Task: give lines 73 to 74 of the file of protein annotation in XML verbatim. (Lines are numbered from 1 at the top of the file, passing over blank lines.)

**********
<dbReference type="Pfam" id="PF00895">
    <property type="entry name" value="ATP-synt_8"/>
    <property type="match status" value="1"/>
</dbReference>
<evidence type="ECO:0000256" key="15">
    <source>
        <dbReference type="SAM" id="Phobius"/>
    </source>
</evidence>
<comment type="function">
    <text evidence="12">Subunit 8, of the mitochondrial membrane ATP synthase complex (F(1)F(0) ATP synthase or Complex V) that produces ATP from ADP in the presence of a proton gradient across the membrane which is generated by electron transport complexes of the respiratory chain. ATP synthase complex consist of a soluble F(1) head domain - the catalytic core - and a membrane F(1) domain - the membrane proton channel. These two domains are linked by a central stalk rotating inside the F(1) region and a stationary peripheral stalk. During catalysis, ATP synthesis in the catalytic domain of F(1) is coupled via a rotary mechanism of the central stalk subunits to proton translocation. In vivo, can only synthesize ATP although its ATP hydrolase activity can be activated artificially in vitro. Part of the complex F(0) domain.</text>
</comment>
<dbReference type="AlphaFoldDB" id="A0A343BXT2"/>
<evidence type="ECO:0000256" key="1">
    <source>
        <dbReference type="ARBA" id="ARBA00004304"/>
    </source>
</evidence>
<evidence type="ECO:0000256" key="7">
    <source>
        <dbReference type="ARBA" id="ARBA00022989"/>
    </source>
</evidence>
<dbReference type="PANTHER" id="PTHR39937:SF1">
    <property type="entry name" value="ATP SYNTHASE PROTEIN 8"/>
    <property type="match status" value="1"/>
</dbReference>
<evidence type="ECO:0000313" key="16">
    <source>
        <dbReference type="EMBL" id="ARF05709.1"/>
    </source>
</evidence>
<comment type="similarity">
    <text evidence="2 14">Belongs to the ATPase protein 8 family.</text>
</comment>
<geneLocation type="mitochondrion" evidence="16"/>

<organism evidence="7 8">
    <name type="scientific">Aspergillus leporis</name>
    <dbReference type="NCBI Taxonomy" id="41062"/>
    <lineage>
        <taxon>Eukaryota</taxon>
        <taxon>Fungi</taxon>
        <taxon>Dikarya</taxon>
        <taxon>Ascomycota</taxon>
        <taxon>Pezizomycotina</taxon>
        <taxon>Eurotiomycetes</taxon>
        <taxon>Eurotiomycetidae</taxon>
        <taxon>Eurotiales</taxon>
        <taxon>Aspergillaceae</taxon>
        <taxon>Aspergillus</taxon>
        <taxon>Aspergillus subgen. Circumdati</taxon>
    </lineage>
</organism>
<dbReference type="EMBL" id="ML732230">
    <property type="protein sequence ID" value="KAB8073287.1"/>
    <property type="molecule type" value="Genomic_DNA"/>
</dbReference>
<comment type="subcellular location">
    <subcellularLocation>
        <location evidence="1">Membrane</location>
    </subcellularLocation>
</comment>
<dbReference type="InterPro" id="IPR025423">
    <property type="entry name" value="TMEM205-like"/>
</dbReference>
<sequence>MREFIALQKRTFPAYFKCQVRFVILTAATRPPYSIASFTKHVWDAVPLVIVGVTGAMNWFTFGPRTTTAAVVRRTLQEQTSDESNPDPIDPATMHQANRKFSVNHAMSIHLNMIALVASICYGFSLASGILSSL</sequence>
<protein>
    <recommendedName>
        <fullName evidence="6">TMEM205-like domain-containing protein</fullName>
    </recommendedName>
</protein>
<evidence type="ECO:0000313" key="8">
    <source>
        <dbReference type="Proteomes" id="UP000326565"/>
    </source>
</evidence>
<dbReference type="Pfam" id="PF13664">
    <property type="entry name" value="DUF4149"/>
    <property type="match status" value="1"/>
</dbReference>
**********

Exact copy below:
    <source>
        <dbReference type="Proteomes" id="UP000326565"/>